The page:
Why You Should Work Even Harder During the Holidays
Get a jumpstart on 2020 & avoid holiday momentum killers
People often complain that New Year's resolutions don’t work, but they do. I’ve used them successfully for the past few years. At the beginning of this year, I made a resolution to write my third book. The book I’ve spent the entire year working on will come out this January.
Why do my resolutions work when others seem to get no traction? Simple, I come into each new year with momentum. I’ve been working on my purpose for years now so that momentum helps me take things to another level each new year.
Most people end the year in the worst possible way. They spend the entire holiday season embodying the phrase “eat, drink, and be merry.” I’m not saying you can’t have fun during the holidays, but damn, it seems like some people slow themselves down as much as humanly possible.
Then, the night before their supposed “New Year, New Me,” campaign, they get drunk and wake up on the first day of the new year with a hangover absolutely zero motivation.
Again, I’m not here to shun anyone for the way they live. In fact, I’ve let go of most moral qualms with most things. I use one metric to determine whether or not something is “good.” I look at how useful certain decisions seem to be. Is it inherently bad or evil to “live it up” to finish out the year? No. But does it seem useful? Hell no.
You want to find the right balance between work and fun, right? Live is meant to be lived. You’re not here solely to work on your passion and build a future empire. But consider how much fun you leave on the table by not being focused on your mission. How much future fun are you giving up by living for the now?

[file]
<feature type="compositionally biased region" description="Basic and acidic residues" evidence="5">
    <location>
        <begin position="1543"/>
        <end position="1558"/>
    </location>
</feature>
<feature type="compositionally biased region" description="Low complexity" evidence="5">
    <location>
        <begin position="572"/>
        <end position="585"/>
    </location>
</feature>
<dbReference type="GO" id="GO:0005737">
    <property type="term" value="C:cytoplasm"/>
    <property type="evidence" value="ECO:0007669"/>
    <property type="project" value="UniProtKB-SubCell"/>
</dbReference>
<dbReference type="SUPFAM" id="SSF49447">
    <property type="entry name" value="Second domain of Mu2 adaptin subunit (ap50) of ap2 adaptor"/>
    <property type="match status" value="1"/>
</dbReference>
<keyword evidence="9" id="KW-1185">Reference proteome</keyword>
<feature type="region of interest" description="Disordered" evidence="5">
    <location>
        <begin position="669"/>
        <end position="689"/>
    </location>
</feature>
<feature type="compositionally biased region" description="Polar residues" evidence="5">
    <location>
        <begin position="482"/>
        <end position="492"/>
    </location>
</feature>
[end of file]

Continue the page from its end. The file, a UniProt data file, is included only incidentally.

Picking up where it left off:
Is it fun to feel unhealthy?
How much do you love feeling like your life is on a recurring loop where you promise yourself each year will be new, but it isn’t?
How much fun is staying in a career you hate, having your dreams float in the back of your mind, and feeling like you’re constantly stuck?
You know what’s fun for me?
Waking up and being able to do whatever I want is fun. Working hard on goals I care about is fun. Building a legacy, financial flexibility, and a catalog of my thoughts to leave the world when I’m gone is fun.
I’ll admit, I probably sacrificed too much “present moment happiness” to get here. But I don’t regret it at all. Because I sacrificed five years to build freedom, I have the rest of my life to figure out what’s truly fun.
At the end of the day, this isn’t about trying to become this magically better holier than thou person. It’s about finally putting yourself in a position to succeed long-term.
You fail to change because you get stuck in patterns. You have the innate talent level to pull off your definition of an above-average life. Given the right circumstances, you’d be able to develop a level of motivation you can sustain for years. Honestly, that ‘thing’ you really want to do with your life isn’t necessarily hard in and of itself, but all the mental weight you add to pulling it off makes it hard to pull off.
The patterns you develop over time create that mental weight. Each time you finish out the year in less than stellar fashion, hoping to randomly find motivation come January, you mentally replay all the previous years where this strategy didn’t work.
You add unnecessary mental pressure, which makes it harder, which makes you fail, which further reinforces the idea you’ll never change.
Well, what if you started right now? Today. December 9th, three weeks earlier than usual. You’ll interrupt your pattern.